Shouldering the load

Pitching coach Kranitz has young staff confident, effective

June 10, 2008|By Jeff Zrebiec | Jeff Zrebiec,SUN REPORTER

BOSTON -- His workday usually starts about 11 a.m., eight hours before an Orioles starter will throw his first meaningful pitch. In a mostly empty clubhouse, Rick Kranitz reviews tape of the previous day's game, watching it twice to make sure he doesn't miss minute details. He then studies more tape of opposing hitters and reviews scouting reports.

If there is time, the first-year Orioles pitching coach walks to the bullpen and sits quietly while puffing on a cigar. It will be the only moment until long after the game when Kranitz will allow his thoughts to drift from his mission to build and mentor a young pitching staff.

"It starts with preparation for him," Orioles closer George Sherrill said. "From the day I was traded here and first heard he was the pitching coach, guys that I talked to said that you'll never be underprepared. You're going to be one of the most prepared staffs in the league. He's on top of everything."

In an eventful offseason during which club president Andy MacPhail traded away two of the Orioles' best players and committed to an arduous rebuilding process, Kranitz's hiring was barely noticed. The focus was more on highly regarded Leo Mazzone's departure after two years of leading an injury- and mistake-prone pitching staff.

Ten weeks into the season, Kranitz's influence has been obvious. A staff with four rookies, including two in the starting rotation, and eight pitchers 27 or younger has kept the Orioles competitive. The team ERA of 4.16 is eighth in the American League, but the improvement of several young pitchers has meant more than statistics.

"I give a lot of credit to him," said starter Daniel Cabrera, 5-2 with a 3.98 ERA. "He's been working really hard for me, and I've improved a lot from last year. All of us have improved a lot from last year, and he's the guy that has to get some of the credit."

Kranitz persuaded Cabrera to attack hitters with his two-seam fastball, and he built up the control-challenged pitcher's confidence after the right-hander led the American League in losses, earned runs and walks in 2007. Cabrera, who will pitch tonight, hasn't walked a batter in four of his 13 starts, a feat he accomplished just three times in his first 117 starts.

"I think he had to see the results," Kranitz said.

"What I see, what other people see, that doesn't matter. He saw it himself. When a guy starts to have confidence in his abilities, that's the best thing in the world."

Under Kranitz, Matt Albers and Jim Johnson made the transition from starters to two of manager Dave Trembley's most reliable relief options, and Sherrill has gone from a setup man to a highly productive closer. The bullpen, second worst in the AL last year, ranks as fourth best in the league. With an injury to Adam Loewen and the ineffectiveness of Steve Trachsel, the Orioles thrust rookies Garrett Olson and Radhames Liz into the rotation, and they have held their own after struggling last year.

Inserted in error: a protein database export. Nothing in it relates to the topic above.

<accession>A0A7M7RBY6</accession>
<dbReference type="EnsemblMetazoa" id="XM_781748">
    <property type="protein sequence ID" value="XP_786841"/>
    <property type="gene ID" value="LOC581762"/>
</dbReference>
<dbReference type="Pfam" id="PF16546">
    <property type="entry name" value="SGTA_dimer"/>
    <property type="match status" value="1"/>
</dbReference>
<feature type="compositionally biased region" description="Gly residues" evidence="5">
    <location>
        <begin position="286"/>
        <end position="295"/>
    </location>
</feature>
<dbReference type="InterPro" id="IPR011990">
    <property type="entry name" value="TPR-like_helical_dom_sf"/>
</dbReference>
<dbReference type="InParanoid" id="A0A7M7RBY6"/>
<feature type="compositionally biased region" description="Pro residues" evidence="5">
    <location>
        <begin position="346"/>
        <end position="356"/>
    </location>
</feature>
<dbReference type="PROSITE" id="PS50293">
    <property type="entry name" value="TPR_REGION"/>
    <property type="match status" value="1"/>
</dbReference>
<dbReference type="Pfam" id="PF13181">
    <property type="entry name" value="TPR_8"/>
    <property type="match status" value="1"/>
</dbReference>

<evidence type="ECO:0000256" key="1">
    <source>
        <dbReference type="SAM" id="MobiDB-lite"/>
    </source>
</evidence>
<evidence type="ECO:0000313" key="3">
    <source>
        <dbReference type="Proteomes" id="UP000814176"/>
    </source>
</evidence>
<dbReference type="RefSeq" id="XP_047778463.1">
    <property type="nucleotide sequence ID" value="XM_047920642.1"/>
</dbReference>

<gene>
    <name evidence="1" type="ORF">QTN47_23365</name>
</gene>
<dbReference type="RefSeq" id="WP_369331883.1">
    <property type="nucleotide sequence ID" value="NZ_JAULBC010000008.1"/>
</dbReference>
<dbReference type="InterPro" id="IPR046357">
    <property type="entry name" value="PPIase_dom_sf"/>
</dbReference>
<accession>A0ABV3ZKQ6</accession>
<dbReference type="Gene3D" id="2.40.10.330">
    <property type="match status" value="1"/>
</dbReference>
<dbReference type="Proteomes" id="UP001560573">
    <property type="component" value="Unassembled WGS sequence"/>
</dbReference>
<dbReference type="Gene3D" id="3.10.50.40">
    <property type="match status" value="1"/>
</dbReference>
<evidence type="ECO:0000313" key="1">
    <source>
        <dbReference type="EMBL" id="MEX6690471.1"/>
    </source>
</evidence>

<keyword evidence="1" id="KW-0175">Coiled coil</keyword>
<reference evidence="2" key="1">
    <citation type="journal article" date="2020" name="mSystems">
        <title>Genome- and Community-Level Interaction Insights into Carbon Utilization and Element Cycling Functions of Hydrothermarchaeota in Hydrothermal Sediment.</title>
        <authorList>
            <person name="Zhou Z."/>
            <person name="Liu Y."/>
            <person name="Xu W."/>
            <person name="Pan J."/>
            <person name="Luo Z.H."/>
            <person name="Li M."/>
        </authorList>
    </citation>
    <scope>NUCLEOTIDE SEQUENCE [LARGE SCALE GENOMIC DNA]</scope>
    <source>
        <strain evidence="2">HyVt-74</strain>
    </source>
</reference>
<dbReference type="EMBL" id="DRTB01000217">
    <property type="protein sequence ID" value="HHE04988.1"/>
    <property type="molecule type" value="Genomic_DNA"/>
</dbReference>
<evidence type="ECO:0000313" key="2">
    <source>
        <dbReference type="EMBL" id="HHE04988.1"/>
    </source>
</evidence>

"If somebody is telling you that you don't have to revamp everything you did to get here, you feel like you can keep going forward rather than backward," said Olson, 5-1 with a 3.86 ERA.

"I've had success in the past throwing inside and being aggressive with hitters. At this level, Kranny's been the first guy to reaffirm that for me. He encourages you to use your strengths."

Kranitz, who spent more than two decades coaching in the minor leagues, earned a reputation for having success with young pitchers when his 2006 Florida Marlins staff was the first in major league history to have four rookies win at least 10 games.

"When you think about young pitchers, mechanics are usually the test early, and he knows mechanics well and how to teach them," said Joe Girardi, manager of that Marlins team and now manager of the New York Yankees. "He's a great communicator, and as a pitcher, you don't need to have a ball in your hand for him to work with you."

Several Orioles said Kranitz's biggest strength is his attention to detail and his ability to break down opposing hitters. In pre-game meetings, he points out hitters' strengths but insists that his pitchers don't deviate from what they're good at just to avoid them.

"It's important to be able to focus on pitching and not a negative result or negative feedback," starter Jeremy Guthrie said. "I think, more than anything, he helps each pitcher believe that he can go out there and help the team win that day."

MacPhail, who, like Trembley, got to know Kranitz in the Chicago Cubs' organization, said the pitching coach is a "great fit" for the Orioles. He joked that Trembley called him "20 seconds" after learning that Kranitz parted ways with the Marlins last year.

"His strength is his personality and demeanor," Trembley said. "He may come across as a soft-spoken, laid-back guy, but his pitchers know how he wants it done and that he'll hold them accountable. He's hands-on, but he won't intimidate. But he's not immune to raising his voice."

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